Bostonian Finder, a longstanding friend of the Parker family, opened the session by reading for the audience a very moving letter from Parker’s wife, Joan. In it, she detailed how Parker, through his fiction, had taken stands against casual and not-so-casual racism over the years, and how his rough-housing but romantic gumshoe, Spenser, had always stood up for underdogs, be they Jews, blacks, Asians, women, gays, or others. As Finder read on, my wind swirled back to my teenage years, when I was buying American paperback editions of Parker’s books from a market stall that specialized in used copies. Back then, in the 1970s, I hadn’t been aware of Parker’s liberal stands, but now I realized why his stories, like those by Arthur Conan Doyle, had always so attracted me. So much of what I read as a boy, whether it was penned by Ian Fleming, Agatha Christie, or Roald Dahl, had been filled with dismissive turns of phrase, reflecting an upper-class perspective. However, Sherlock Holmes and Dr. John Watson, like Spenser and his African-American sidekick, Hawk, demonstrated no such prejudices against minorities. I found that refreshing, and it made me feel better not only about myself--a young man born into what seemed like an alien world--but about some of my non-white, non-heterosexual, and non-Christian friends.
The highly contentious Robert B. Parker panel, featuring (left to right) Joseph Finder, Dick Lochte, Declan Hughes, Mark Coggins, Lee Goldberg, and Russel D. McLean.
After Finder finished reading, the discussion broke down into two camps: those who defended the consistent excellence of Parker’s work, and those who--like Goldberg--applauded the author’s early books as groundbreaking, but saw declining quality in his later efforts. Actually, the division was pretty much Goldberg versus the rest; whenever they got a word in at all, Lochte, Hughes, and Coggins expressed mostly favorable judgments of Parker’s extensive oeuvre. There was much more agreement among the panelists when they were asked to name their favorite Spenser novel. They all seemed fond of the first Spenser outing, The Godwulf Manuscript (1973), but I agreed with Lochte, that top marks belong to The Judas Goat (1978), which brought Spenser and Hawk to my home turf of London.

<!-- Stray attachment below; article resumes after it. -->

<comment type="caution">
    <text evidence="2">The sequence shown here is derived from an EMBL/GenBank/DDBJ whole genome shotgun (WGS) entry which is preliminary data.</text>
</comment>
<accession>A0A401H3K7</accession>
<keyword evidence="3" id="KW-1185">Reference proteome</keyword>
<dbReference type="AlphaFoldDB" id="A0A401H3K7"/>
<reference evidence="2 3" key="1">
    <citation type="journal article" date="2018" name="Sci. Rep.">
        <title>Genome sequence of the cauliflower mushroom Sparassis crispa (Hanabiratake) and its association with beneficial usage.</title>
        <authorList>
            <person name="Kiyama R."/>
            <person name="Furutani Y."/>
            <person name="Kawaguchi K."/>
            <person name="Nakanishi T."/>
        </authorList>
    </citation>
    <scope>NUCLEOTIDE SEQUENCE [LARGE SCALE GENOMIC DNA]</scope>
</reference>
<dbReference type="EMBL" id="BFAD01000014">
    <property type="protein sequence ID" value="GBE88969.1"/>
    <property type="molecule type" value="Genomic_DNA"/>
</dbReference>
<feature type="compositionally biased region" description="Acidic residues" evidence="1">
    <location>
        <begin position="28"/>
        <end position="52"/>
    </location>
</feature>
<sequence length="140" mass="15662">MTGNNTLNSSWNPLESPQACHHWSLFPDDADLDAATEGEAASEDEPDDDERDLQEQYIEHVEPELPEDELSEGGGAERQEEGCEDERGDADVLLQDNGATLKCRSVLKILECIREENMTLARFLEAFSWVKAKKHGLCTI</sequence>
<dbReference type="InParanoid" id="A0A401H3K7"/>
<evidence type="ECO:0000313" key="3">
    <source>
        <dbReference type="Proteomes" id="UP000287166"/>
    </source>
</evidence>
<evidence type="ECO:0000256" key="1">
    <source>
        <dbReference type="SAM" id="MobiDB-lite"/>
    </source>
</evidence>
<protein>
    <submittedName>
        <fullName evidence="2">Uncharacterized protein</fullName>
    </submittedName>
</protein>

Once the discussion was over, I approached Joe Finder. I told him how much I’d enjoyed Joan Parker’s letter and also how much I regretted never having had the chance to personally thank Robert Parker for what his work had meant to me as a teenager. Finder urged me to write a message to Joan, saying she would be delighted to hear of my enthusiasm, and he’d happily pass my letter on to her. (Naturally, one of the first things I did upon returning home to Britain was compose such a missive and send it to Finder, for forwarding. Never underestimate the power of words. Had it not been for Robert Parker’s books, I might have matured into a lesser person than I am today.)